"What man of you, having a hundred sheep, if he loses one of them, does not leave the ninety-nine in the wilderness, and go after the one which is lost, until he finds it? And when he has found it, he lays it on his shoulders, rejoicing. And when he comes home, he calls together his friends and neighbors, saying to them, 'Rejoice with me, for I have found my sheep which was lost!'"
September 1, 2010
"Liar, liar - pants on fire," is a saying we've all heard and said; especially as kids. Generally this is said when someone has been caught in a lie.
It's amazing that a child can learn to lie at a very young age. "Did you eat that cookie?" If they know they weren't supposed to eat it, they'll say no, even though they may have cookie crumbs and chocolate outlining their lips. Or a mother hears a crash and runs in and sees the child scampering from the room as quick as they can. "Did you break the lamp?" "No!"
Lying is not something that is taught, but seems to be a natural instinct born within us all. Most eventually outgrow the tendency to lie (usually after the teen years), but even as adults there are still those occasions when telling a little fib seems easier than telling the truth. We don't like to call it a lie, but rather justify it as "just bending the truth a little". "I wasn't really lying!" And we would be offended and shocked if anyone ever accused us of such a thing.
It's amazing how quickly a lie can slip from our lips. There have been times when I've said something, then later think, "Why did I say that? It wasn't a big deal so why didn't I just tell the truth?" Other times I've felt backed into a corner, and before I know it, a lie is rolling off my lips. The trouble is, later you may be questioned about it, and have to try and remember what you originally said. Then you may be put in a position to tell another untruth in order to cover the first one, so no one knows that you were being dishonest.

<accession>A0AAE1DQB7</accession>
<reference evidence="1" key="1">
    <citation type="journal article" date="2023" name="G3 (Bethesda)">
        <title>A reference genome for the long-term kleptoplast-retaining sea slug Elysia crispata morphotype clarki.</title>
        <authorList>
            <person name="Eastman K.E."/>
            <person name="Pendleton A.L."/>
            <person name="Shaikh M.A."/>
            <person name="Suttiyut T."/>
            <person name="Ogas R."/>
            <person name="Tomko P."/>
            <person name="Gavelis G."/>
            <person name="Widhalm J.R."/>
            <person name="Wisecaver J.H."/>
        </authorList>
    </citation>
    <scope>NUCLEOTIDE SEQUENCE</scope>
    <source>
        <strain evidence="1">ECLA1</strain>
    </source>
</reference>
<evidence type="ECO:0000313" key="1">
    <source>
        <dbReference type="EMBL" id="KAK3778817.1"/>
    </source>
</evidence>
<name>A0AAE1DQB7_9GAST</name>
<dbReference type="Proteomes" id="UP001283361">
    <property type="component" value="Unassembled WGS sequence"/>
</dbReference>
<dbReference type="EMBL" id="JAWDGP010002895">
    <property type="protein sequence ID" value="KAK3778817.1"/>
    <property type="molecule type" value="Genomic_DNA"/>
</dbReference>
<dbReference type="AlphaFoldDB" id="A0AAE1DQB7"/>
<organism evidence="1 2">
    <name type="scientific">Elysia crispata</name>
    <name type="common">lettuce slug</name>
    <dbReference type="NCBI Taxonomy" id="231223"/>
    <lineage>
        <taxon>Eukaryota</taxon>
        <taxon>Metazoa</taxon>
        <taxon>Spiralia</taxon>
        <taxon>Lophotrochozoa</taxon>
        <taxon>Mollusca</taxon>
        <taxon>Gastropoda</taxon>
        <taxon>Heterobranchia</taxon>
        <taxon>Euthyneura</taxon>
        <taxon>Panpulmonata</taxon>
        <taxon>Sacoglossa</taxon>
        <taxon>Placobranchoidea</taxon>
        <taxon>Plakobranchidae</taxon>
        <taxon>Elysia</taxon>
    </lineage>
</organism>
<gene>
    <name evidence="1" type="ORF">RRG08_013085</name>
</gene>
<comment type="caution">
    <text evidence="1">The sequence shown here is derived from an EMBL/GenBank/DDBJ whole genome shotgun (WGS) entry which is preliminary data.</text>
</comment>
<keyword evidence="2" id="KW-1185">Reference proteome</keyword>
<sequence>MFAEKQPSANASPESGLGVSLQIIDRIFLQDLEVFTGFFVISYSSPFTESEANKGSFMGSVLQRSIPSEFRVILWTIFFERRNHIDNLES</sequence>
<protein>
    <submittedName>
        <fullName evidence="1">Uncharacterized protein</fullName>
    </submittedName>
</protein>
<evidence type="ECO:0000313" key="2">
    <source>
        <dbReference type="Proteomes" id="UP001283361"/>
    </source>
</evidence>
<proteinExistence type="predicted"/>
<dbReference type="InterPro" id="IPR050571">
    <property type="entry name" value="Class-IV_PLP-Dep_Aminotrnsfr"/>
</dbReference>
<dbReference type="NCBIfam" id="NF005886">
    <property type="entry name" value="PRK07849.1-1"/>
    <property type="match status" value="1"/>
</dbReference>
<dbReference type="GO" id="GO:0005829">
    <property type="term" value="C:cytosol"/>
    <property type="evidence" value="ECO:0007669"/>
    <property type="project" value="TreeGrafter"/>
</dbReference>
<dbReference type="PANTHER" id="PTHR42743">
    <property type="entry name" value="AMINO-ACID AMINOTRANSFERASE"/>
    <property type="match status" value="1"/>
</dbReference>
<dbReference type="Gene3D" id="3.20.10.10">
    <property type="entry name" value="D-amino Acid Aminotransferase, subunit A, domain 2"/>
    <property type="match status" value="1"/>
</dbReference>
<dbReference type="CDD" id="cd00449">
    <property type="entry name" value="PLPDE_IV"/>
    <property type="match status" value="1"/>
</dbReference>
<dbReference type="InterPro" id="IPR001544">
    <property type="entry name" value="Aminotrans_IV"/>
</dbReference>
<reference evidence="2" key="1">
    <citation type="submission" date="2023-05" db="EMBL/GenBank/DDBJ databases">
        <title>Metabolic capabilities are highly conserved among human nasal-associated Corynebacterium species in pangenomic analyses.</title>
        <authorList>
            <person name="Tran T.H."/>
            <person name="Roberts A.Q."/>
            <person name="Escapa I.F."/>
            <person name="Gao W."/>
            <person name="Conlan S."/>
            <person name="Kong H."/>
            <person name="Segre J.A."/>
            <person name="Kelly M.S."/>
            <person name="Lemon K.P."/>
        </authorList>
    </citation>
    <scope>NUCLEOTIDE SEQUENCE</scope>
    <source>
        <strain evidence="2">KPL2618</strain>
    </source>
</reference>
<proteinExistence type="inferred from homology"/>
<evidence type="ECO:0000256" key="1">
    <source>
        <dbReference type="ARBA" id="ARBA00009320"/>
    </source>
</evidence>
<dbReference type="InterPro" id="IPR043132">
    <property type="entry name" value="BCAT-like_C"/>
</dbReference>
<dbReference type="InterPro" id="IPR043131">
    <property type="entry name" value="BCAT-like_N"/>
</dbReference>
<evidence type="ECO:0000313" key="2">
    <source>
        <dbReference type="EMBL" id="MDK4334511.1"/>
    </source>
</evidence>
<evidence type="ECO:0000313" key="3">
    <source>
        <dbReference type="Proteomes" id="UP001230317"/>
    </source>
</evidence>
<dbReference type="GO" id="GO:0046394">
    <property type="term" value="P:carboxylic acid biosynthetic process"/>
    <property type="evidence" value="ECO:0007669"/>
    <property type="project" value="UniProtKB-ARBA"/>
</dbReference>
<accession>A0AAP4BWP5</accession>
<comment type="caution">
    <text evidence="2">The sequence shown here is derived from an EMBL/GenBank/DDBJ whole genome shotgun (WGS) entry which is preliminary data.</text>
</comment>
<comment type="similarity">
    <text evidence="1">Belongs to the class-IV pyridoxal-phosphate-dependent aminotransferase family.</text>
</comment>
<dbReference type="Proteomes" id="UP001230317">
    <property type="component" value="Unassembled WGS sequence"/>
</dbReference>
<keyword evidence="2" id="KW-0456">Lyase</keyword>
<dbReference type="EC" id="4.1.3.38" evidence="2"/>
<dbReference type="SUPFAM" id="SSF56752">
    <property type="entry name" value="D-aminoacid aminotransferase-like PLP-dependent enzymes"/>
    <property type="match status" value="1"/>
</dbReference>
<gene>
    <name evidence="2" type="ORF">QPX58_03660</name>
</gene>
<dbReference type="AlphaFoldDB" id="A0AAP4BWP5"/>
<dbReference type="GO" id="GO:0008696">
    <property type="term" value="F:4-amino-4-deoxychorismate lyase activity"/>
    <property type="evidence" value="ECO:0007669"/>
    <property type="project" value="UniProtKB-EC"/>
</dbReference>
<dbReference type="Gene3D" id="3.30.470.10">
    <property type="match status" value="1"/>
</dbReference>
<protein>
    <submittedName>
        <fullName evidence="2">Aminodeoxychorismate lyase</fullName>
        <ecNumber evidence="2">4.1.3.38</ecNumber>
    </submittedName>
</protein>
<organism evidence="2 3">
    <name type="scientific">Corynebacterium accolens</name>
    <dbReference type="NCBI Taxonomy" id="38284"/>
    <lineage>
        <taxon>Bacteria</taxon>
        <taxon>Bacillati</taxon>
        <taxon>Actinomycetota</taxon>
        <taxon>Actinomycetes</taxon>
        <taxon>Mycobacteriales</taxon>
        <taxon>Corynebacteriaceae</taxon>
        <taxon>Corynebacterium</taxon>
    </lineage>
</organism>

Lying is nothing new. It started back in the Garden of Eden with Eve. The serpent first lied to Eve. There was a tree in the middle of the garden that God specifically told Adam and Eve not to eat from. They could eat from every other tree, except this one. God instructed them, "You shall not not eat it, nor shall you touch it, lest you die." When Eve told the serpent what God had told them, his response was, "You will not surely die. For God knows that in the day you eat of it your eyes will be opened, and you will be like God, knowing good and evil." Eve saw that the food was good for food, that it was pleasant to the eyes, and a tree desirable to make one wise, and she took of the fruit and ate it. She then gave some of the fruit to Adam, and he also ate. It was only in that moment that they both realized that they were naked.
Later that evening, they heard the sound of God walking in the garden, and they hid themselves from the presence of God among the trees of the garden. Apparently it had been their custom to walk and commune with God in the cool of the evening. Now they were hiding from Him due to their sin. God called out to Adam, "Where are you?" Adam replied, "I heard Your voice in the garden, and I was afraid because I was naked; and I hid myself."
Just like a child will try to hide from their parent when they've done something wrong, Adam tried to hide from God. Kids don't rationalize that they live in the same house as their parents, so they're going to be found. And when they are found, they're going to have to face up to their actions. By hiding, they're only delaying the inevitable. Adam and Eve heard their Father walking in the garden, yet they tried to hide themselves. They were only prolonging the unavoidable confrontation with God. Yet we still do the same thing today. We may not have a garden to hide in, but when we sin we often try to cover up instead of confessing, taking the punishment, and then accepting forgiveness and reconciliation with God.
God asked Adam, "Who told you that you were naked? Have you eaten from the tree of which I commanded you that you should not eat?"
Instead of Adam fessing up to his actions, he tried to pass the blame. "The woman You gave to be with me, she gave me of the tree, and I ate."
When God looked at Eve and asked what she had done, she too tried to pass the buck. "The serpent deceived me, and I ate."